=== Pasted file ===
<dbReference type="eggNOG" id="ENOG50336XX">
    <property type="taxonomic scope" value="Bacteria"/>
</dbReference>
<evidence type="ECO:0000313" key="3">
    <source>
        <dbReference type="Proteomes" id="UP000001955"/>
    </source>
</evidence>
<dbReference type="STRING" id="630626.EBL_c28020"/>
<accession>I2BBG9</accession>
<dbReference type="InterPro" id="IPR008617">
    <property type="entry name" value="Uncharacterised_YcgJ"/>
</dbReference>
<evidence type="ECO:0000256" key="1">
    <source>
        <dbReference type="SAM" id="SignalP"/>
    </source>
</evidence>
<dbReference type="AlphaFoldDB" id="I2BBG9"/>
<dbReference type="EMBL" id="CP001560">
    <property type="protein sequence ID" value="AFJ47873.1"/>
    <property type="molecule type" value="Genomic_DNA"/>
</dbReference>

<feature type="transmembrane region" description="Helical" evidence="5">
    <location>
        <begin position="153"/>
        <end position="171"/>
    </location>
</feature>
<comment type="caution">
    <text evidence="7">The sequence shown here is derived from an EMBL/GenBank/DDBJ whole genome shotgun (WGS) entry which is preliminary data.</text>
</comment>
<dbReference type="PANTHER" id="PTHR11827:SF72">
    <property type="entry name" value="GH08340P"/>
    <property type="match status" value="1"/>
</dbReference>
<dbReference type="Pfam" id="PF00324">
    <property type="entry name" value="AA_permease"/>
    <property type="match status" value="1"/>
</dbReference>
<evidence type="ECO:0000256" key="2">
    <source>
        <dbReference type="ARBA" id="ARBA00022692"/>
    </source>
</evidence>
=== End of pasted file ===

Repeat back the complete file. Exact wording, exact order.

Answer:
<dbReference type="eggNOG" id="ENOG50336XX">
    <property type="taxonomic scope" value="Bacteria"/>
</dbReference>
<evidence type="ECO:0000313" key="3">
    <source>
        <dbReference type="Proteomes" id="UP000001955"/>
    </source>
</evidence>
<dbReference type="STRING" id="630626.EBL_c28020"/>
<accession>I2BBG9</accession>
<dbReference type="InterPro" id="IPR008617">
    <property type="entry name" value="Uncharacterised_YcgJ"/>
</dbReference>
<evidence type="ECO:0000256" key="1">
    <source>
        <dbReference type="SAM" id="SignalP"/>
    </source>
</evidence>
<dbReference type="AlphaFoldDB" id="I2BBG9"/>
<dbReference type="EMBL" id="CP001560">
    <property type="protein sequence ID" value="AFJ47873.1"/>
    <property type="molecule type" value="Genomic_DNA"/>
</dbReference>

<feature type="transmembrane region" description="Helical" evidence="5">
    <location>
        <begin position="153"/>
        <end position="171"/>
    </location>
</feature>
<comment type="caution">
    <text evidence="7">The sequence shown here is derived from an EMBL/GenBank/DDBJ whole genome shotgun (WGS) entry which is preliminary data.</text>
</comment>
<dbReference type="PANTHER" id="PTHR11827:SF72">
    <property type="entry name" value="GH08340P"/>
    <property type="match status" value="1"/>
</dbReference>
<dbReference type="Pfam" id="PF00324">
    <property type="entry name" value="AA_permease"/>
    <property type="match status" value="1"/>
</dbReference>
<evidence type="ECO:0000256" key="2">
    <source>
        <dbReference type="ARBA" id="ARBA00022692"/>
    </source>
</evidence>